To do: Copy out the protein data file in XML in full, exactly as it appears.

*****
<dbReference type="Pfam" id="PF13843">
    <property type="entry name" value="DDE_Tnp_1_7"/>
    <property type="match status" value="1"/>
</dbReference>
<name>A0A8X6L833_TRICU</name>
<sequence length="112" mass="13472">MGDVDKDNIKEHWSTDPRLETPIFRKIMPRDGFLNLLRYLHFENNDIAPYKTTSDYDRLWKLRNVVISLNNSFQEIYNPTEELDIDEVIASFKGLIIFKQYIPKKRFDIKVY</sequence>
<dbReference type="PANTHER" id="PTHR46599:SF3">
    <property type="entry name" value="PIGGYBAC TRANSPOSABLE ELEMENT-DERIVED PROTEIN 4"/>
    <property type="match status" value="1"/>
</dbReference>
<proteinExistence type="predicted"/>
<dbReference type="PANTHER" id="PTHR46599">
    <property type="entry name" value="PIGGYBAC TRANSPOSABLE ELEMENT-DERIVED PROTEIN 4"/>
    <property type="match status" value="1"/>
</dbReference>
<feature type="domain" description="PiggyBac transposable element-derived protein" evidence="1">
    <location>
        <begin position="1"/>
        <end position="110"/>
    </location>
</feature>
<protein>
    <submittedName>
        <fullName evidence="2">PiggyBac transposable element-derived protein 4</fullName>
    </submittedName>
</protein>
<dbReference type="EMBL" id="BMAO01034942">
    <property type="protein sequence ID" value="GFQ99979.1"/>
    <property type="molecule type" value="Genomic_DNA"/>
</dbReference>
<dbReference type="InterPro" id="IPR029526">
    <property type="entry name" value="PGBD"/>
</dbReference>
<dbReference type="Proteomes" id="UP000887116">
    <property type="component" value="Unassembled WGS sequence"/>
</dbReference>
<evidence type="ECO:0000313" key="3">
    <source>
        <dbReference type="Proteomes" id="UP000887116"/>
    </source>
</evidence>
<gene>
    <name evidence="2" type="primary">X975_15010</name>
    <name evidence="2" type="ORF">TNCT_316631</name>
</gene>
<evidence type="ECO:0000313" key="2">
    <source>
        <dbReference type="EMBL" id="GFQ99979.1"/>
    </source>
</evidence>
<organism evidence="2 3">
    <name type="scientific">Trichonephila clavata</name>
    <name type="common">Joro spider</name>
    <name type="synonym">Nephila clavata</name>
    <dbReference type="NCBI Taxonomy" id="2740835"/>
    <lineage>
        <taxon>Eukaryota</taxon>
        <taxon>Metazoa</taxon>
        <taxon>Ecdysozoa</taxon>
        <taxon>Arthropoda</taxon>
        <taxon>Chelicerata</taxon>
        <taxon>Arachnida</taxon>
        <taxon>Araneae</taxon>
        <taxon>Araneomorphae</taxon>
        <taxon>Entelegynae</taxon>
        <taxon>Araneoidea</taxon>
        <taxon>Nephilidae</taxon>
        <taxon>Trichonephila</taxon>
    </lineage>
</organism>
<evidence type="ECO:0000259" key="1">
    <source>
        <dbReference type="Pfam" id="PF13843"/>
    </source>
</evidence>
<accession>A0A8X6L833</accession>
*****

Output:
<dbReference type="Pfam" id="PF13843">
    <property type="entry name" value="DDE_Tnp_1_7"/>
    <property type="match status" value="1"/>
</dbReference>
<name>A0A8X6L833_TRICU</name>
<sequence length="112" mass="13472">MGDVDKDNIKEHWSTDPRLETPIFRKIMPRDGFLNLLRYLHFENNDIAPYKTTSDYDRLWKLRNVVISLNNSFQEIYNPTEELDIDEVIASFKGLIIFKQYIPKKRFDIKVY</sequence>
<dbReference type="PANTHER" id="PTHR46599:SF3">
    <property type="entry name" value="PIGGYBAC TRANSPOSABLE ELEMENT-DERIVED PROTEIN 4"/>
    <property type="match status" value="1"/>
</dbReference>
<proteinExistence type="predicted"/>
<dbReference type="PANTHER" id="PTHR46599">
    <property type="entry name" value="PIGGYBAC TRANSPOSABLE ELEMENT-DERIVED PROTEIN 4"/>
    <property type="match status" value="1"/>
</dbReference>
<feature type="domain" description="PiggyBac transposable element-derived protein" evidence="1">
    <location>
        <begin position="1"/>
        <end position="110"/>
    </location>
</feature>
<protein>
    <submittedName>
        <fullName evidence="2">PiggyBac transposable element-derived protein 4</fullName>
    </submittedName>
</protein>
<dbReference type="EMBL" id="BMAO01034942">
    <property type="protein sequence ID" value="GFQ99979.1"/>
    <property type="molecule type" value="Genomic_DNA"/>
</dbReference>
<dbReference type="InterPro" id="IPR029526">
    <property type="entry name" value="PGBD"/>
</dbReference>
<dbReference type="Proteomes" id="UP000887116">
    <property type="component" value="Unassembled WGS sequence"/>
</dbReference>
<evidence type="ECO:0000313" key="3">
    <source>
        <dbReference type="Proteomes" id="UP000887116"/>
    </source>
</evidence>
<gene>
    <name evidence="2" type="primary">X975_15010</name>
    <name evidence="2" type="ORF">TNCT_316631</name>
</gene>
<evidence type="ECO:0000313" key="2">
    <source>
        <dbReference type="EMBL" id="GFQ99979.1"/>
    </source>
</evidence>
<organism evidence="2 3">
    <name type="scientific">Trichonephila clavata</name>
    <name type="common">Joro spider</name>
    <name type="synonym">Nephila clavata</name>
    <dbReference type="NCBI Taxonomy" id="2740835"/>
    <lineage>
        <taxon>Eukaryota</taxon>
        <taxon>Metazoa</taxon>
        <taxon>Ecdysozoa</taxon>
        <taxon>Arthropoda</taxon>
        <taxon>Chelicerata</taxon>
        <taxon>Arachnida</taxon>
        <taxon>Araneae</taxon>
        <taxon>Araneomorphae</taxon>
        <taxon>Entelegynae</taxon>
        <taxon>Araneoidea</taxon>
        <taxon>Nephilidae</taxon>
        <taxon>Trichonephila</taxon>
    </lineage>
</organism>
<evidence type="ECO:0000259" key="1">
    <source>
        <dbReference type="Pfam" id="PF13843"/>
    </source>
</evidence>
<accession>A0A8X6L833</accession>